Gold has always been one of the most sought-after and valuable precious metals in the world. It has been used in the manufacturing of coins, jewelry, ornaments and decorations for thousands of years. Although lately the price of gold has been on a roller coaster, most experts agree that gold will remain one of the world’s most precious metals.
Gold isn’t the only metal to be prized throughout the ages. Copper is also one of the oldest and most useful metals known to man. According to the U.S. Geological Survey (USGS) Fact Sheet, Copper – A Metal for the Ages, copper was first used in coins and ornaments starting about 8000 B.C. The emergence of copper tools is credited for helping mankind transition out of the Stone Age at about 5500 B.C. The period that followed is sometimes known as the Copper Age, or the Chalcolithic Age. The discovery that alloying copper with tin produces bronze launched the Bronze Age at about 3000 B.C.
Another ancient metal that few people are familiar with is orichalcum, which was mentioned by the Greek philosopher Plato in his writings. According to legend, this metal came from Atlantis and it was widely believed to be as mythical as its city of origin until last year, when 39 ingots of orichalcum were recovered from the ocean floor near Sicily. The treasure is believed to have come from a sunken ship traveling from Greece or Asia Minor.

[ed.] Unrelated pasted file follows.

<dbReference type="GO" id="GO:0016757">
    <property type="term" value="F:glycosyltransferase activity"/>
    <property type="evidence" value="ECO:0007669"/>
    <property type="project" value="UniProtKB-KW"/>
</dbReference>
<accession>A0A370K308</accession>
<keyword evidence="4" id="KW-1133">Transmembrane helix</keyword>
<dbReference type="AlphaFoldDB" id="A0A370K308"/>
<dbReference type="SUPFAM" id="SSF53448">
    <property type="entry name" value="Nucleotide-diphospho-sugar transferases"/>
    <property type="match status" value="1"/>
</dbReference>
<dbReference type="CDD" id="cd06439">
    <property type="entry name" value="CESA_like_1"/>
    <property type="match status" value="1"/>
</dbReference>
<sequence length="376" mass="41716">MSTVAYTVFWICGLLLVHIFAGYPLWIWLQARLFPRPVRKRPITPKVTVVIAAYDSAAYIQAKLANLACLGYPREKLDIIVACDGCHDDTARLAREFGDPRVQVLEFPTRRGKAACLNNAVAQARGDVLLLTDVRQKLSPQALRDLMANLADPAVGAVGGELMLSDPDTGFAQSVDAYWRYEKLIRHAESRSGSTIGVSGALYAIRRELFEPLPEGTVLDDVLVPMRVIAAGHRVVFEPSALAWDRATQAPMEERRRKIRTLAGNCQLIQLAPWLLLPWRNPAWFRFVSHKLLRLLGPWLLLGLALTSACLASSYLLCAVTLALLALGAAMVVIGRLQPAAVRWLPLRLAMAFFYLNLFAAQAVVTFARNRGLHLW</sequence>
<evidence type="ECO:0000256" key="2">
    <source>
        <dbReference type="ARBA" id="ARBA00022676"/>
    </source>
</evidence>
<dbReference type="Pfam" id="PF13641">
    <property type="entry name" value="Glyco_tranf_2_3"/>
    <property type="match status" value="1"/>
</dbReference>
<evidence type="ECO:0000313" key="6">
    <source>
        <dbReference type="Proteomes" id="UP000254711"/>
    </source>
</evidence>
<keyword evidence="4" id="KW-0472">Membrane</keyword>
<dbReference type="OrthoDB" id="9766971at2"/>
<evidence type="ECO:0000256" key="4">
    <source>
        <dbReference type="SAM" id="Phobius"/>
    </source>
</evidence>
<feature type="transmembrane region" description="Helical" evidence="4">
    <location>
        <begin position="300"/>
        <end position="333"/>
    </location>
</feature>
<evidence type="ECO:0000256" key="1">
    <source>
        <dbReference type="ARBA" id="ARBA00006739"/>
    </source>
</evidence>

According to a Discovery News article, today most scholars agree orichalcum is a brass-like alloy, produced by the reaction of zinc ore, charcoal and copper metal in a crucible. When the 39 ingots were analyzed with X-ray fluorescence (XRF), they turned out to be an alloy made with 75-80% copper, 15-20% zinc, and small percentages of nickel, lead and iron.
XRF technology is the gold-standard for accurate, nondestructive elemental analysis in a wide range of applications, including metal analysis. XRF analyzers determine the chemistry of a sample by measuring the fluorescent (or secondary) X-ray emitted from a sample when it is excited by a primary X-ray source. Each of the elements present in a sample produces a set of characteristic fluorescent X-rays (“a fingerprint”) that is unique for that specific element, which is why XRF spectroscopy is an excellent technology for qualitative and quantitative analysis of material composition.
Analysis of precious metals of any kind must be performed with the highest precision and accuracy; even a small error can be quite expensive, depending on the metal and the current market. High power wavelength dispersive X-ray fluorescence (WDXRF) is one of the primary methods for quality control in gold analysis. Read the application note describing the results of precision tests conducted on gold alloys using a WDXRF instrument.